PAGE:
This section describes how the set of architectures obtained by varying the parameters discussed in Section 2 can be compared on the basis of speed, area, and flexibility.
One way to compare architectures would be to gather a set of benchmark circuits (each containing memory), and attempt to map the logical memory configuration of each circuit to each architecture. Each mapping attempt may or may not be successful. A flexibility measure could be obtained by counting the number of successful mappings to each architecture, and the architecture with the highest count would be deemed the most flexible. Detailed access time and area models can be used to estimate the access times and chip area of each memory implementation.
The problem with this approach stems from the fact that circuits typically have only a few logical memories. This is in contrast to previous studies on logic block architectures, where each circuit contains enough logic blocks that, even for a moderate number of benchmark circuits, hundreds (or thousands) of logic blocks will be used. Thus, all architectural features of the logic block are thoroughly exercised. This isn't the case with memory; to adequately exercise each configurable memory architecture, thousands of logical memory configurations would be required. Clearly, it isn't feasible to gather that many benchmark circuits.
As an alternative, we have developed a ``logical memory configuration generator'' that generates logical memory configurations randomly, constrained by the set of parameters shown in Table 3. This table also gives the parameter values we have used to gather all the results in this paper. Each configuration is generated as follows. First, the number of logical memories is randomly chosen (each number between 1 and is equally likely). Then, for each logical memory, a width between and and depth between and are selected. The parameter is used to indicate what proportion of the generated dimensions are a power of two. We have chosen ; this means 80% of the depths and 80% of the widths generated are a power of two (all powers-of-two between and or and are equally likely).
Once the dimensions of all memories have been chosen, the total number of bits is compared to , and if it is larger, a completely new set of dimensions is chosen (for the same number of logical memories). This is repeated until the total number of bits is less than . To gather all results in the next section, 10,000 logical memory configurations were generated.
Table 3: Parameters for workload generator
To map a logical memory configuration onto an architecture, an algorithm that assign arrays, address buses, and data buses to each logical memory is required. If the mapping blocks are fully populated, that is, any external bus can be connected to any array, the mapping problem is easy. However, for architectures with mapping blocks similar to Figure 4, the task is much less straightforward. Such an algorithm was developed, and is described in .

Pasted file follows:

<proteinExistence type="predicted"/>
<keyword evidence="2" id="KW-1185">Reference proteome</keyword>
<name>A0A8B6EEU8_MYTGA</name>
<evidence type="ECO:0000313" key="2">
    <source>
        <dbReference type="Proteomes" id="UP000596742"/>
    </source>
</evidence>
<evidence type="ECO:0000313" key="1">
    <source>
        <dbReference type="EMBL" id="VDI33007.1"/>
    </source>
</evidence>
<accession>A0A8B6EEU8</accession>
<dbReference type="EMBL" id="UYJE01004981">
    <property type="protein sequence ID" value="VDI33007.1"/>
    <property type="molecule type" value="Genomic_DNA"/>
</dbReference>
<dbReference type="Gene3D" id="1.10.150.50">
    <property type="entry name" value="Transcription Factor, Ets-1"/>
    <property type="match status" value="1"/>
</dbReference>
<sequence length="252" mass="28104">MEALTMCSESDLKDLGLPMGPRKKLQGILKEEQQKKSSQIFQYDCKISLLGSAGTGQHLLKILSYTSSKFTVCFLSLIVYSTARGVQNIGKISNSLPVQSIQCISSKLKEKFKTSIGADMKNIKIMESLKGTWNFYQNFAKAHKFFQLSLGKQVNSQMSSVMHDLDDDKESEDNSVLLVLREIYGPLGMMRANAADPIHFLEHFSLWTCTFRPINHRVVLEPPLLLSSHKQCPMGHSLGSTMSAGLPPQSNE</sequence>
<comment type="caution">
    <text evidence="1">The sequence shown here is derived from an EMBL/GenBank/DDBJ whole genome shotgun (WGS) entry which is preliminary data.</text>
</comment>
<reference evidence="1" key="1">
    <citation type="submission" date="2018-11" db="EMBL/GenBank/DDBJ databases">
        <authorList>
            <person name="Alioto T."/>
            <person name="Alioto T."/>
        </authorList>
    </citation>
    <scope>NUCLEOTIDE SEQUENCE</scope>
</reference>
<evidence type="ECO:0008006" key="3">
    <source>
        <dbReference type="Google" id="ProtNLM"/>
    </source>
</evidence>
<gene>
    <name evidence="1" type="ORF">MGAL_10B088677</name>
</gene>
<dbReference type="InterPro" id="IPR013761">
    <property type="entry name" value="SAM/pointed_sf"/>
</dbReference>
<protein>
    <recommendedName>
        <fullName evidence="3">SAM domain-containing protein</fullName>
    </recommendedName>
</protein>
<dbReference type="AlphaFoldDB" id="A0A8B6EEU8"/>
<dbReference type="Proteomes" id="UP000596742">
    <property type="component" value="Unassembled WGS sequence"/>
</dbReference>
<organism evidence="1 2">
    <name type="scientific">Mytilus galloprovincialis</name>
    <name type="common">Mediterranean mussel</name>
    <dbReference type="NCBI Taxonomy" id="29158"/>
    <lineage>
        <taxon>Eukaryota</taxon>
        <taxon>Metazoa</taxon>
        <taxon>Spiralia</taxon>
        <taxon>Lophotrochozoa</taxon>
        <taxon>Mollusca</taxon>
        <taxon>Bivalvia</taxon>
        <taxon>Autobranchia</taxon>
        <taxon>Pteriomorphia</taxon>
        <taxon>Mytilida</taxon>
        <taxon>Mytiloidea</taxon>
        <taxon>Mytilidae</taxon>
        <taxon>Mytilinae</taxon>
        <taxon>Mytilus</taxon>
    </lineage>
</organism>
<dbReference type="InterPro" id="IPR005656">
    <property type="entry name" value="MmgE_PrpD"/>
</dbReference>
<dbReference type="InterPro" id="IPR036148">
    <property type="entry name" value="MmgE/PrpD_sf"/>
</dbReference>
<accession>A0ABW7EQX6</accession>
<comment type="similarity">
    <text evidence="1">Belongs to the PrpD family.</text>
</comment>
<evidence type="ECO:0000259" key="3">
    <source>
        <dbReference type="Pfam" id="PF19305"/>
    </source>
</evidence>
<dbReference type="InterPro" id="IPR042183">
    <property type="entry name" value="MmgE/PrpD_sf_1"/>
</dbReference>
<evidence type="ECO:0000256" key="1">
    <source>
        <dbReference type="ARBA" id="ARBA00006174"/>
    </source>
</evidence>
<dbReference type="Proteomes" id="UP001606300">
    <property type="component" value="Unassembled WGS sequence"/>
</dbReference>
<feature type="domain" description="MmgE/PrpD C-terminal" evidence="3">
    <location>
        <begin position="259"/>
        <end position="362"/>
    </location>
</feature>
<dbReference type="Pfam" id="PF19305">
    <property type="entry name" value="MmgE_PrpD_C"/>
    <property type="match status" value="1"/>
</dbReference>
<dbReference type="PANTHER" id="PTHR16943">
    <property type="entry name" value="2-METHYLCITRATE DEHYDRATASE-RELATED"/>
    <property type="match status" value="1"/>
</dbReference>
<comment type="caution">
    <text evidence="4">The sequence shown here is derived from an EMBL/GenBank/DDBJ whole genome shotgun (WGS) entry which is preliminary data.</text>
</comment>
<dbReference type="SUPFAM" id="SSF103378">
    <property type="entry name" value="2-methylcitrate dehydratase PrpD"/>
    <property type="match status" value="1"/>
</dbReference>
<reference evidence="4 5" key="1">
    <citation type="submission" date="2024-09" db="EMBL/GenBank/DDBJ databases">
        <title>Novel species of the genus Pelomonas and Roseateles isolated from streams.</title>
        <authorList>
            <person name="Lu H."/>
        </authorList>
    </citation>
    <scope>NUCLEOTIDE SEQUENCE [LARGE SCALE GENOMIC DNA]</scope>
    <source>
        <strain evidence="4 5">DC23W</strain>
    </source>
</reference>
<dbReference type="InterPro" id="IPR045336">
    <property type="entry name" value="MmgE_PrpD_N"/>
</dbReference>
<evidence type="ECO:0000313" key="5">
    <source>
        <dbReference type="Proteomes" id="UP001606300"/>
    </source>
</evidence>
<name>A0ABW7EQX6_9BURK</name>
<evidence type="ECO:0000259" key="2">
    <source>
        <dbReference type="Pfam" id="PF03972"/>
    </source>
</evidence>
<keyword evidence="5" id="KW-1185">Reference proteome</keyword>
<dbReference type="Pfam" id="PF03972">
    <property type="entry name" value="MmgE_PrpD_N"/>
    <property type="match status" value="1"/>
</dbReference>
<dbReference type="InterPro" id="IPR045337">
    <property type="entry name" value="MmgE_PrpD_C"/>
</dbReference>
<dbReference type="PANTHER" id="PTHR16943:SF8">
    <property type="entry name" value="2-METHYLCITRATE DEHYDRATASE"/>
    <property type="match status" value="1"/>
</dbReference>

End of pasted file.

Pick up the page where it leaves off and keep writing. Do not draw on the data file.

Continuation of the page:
To compare implementations in terms of speed and area, detailed access time and area models are needed. The access time model used in this study was modified from a detailed cache access time model . It contains terms for the delays due to the decoder, word lines, bit lines, column multiplexors, and sense amplifiers, as well as routing. The area model is based on a cache area model . Area measurements are given in memory bit equivalents or mbe's; one mbe is equal to the size of one memory cell in an SRAM array (1 mbe = 0.6 rbe in  250 in a 0.8um CMOS process).
As described earlier, flexibility is also an important metric. Each attempt to map a logical memory configuration to an architecture might or might not be successful. There are several reasons why an attempt might not be successful: the architecture might not contain enough bits, it might not have enough data lines, the mapping blocks might not be flexible enough to combine arrays in such a way that the configuration can be mapped, or the granularity of the arrays might be such that too many bits are wasted (the last of these reasons will be described in more detail in Section 4). A measure of flexibility can be obtained by counting the number of successful mappings to each architecture, and by using the following definition:
Using this definition, an architecture that is better able to adapt to the generated logical memory configurations has a higher flexibility.